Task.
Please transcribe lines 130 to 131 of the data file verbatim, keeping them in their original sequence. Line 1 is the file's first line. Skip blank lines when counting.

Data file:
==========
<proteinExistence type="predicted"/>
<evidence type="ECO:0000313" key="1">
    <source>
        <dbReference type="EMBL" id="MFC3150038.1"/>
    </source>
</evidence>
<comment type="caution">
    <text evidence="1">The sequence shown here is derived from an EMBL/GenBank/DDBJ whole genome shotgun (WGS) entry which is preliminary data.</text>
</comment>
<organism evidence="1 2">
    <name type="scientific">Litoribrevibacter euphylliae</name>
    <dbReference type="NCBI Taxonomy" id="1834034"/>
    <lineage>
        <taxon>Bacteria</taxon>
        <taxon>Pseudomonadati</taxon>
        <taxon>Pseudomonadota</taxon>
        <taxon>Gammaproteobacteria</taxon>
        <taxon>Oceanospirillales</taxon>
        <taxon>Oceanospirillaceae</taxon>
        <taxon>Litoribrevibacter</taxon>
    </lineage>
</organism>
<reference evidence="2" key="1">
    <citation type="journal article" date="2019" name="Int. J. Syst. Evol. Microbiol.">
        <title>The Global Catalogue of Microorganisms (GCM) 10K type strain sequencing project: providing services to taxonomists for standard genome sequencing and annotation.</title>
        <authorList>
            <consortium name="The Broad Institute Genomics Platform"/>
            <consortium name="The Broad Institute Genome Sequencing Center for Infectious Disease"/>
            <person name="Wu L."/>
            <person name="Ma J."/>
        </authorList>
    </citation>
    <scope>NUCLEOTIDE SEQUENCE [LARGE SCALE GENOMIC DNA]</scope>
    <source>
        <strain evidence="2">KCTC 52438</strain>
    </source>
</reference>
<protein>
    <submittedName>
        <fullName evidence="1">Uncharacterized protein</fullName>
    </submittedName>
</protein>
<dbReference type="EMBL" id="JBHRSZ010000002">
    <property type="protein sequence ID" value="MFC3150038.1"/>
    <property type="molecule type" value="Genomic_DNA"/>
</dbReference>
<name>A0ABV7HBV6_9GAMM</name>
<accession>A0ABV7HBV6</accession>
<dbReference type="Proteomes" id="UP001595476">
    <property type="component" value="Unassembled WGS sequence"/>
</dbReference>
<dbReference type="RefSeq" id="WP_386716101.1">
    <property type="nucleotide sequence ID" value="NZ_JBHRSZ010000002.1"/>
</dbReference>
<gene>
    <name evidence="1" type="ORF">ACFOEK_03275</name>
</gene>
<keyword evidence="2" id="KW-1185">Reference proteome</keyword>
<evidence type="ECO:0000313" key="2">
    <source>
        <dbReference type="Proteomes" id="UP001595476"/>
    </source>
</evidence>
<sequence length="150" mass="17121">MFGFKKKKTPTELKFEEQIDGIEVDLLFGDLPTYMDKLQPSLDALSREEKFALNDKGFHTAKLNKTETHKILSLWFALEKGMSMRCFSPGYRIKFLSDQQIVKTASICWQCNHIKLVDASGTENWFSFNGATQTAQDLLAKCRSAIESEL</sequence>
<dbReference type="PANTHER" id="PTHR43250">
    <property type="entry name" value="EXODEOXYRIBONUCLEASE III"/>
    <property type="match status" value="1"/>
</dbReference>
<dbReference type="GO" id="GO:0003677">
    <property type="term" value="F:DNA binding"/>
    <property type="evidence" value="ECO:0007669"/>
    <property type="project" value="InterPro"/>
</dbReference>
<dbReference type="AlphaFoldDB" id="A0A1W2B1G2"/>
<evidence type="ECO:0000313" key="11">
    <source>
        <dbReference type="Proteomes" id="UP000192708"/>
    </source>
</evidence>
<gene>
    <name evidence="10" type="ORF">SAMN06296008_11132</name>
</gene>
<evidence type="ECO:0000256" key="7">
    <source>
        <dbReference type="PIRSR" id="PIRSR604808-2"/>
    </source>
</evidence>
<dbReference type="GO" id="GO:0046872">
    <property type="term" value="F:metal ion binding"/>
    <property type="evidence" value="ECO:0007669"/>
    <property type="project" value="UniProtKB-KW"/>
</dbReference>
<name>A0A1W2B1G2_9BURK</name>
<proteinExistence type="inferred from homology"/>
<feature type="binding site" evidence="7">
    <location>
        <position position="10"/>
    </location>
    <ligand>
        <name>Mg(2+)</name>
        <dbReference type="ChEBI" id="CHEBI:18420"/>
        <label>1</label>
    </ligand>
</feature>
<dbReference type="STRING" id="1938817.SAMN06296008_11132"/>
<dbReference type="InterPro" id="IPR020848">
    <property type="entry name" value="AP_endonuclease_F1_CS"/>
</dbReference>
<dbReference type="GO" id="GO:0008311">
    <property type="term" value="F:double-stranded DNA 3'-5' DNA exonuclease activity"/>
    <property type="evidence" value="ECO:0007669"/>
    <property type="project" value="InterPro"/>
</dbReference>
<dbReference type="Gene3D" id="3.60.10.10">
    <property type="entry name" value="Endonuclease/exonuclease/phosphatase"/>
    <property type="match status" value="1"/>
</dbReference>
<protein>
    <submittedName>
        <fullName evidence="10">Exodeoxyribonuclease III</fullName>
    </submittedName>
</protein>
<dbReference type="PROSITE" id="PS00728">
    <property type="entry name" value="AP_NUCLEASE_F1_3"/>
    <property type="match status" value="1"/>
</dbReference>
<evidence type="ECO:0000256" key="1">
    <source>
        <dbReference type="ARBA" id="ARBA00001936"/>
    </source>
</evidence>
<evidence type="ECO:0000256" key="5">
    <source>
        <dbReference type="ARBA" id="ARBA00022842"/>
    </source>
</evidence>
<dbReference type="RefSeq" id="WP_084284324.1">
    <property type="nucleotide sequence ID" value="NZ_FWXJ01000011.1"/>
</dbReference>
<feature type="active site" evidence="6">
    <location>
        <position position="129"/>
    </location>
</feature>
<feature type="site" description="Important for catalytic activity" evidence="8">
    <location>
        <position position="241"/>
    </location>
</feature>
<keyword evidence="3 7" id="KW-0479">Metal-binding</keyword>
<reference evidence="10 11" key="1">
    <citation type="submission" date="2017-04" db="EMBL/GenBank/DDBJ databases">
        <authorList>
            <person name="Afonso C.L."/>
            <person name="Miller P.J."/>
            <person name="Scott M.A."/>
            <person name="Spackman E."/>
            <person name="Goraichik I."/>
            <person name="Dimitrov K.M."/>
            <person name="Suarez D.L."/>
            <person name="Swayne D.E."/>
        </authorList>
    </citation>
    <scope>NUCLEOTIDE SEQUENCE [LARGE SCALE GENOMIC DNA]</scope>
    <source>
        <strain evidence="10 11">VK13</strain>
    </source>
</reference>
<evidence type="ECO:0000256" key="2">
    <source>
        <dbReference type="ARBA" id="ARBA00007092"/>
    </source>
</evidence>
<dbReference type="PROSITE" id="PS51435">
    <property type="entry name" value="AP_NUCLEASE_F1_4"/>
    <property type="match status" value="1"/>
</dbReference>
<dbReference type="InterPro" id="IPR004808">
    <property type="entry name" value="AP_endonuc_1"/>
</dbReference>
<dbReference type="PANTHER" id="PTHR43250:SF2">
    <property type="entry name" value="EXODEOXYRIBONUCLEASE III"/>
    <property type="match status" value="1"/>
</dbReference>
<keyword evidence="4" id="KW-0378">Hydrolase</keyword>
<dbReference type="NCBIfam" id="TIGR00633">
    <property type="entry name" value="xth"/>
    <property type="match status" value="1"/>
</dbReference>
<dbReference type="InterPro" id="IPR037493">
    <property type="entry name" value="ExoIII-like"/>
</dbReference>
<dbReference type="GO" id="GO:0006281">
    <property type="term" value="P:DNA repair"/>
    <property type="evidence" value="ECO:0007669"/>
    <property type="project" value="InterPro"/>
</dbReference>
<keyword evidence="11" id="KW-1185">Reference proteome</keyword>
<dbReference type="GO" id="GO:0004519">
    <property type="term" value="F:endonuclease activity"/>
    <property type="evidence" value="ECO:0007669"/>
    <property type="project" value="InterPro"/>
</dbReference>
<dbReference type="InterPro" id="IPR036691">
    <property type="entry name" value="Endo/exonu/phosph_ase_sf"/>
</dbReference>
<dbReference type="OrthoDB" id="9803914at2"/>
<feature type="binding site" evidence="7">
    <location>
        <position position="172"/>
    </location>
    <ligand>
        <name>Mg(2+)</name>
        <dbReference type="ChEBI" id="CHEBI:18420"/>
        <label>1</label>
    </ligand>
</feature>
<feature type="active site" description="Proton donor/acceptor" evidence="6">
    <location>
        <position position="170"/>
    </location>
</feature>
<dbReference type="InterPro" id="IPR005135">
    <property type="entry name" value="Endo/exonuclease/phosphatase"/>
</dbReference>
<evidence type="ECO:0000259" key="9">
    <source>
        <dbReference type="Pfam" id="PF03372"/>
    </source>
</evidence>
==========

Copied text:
    </source>
</evidence>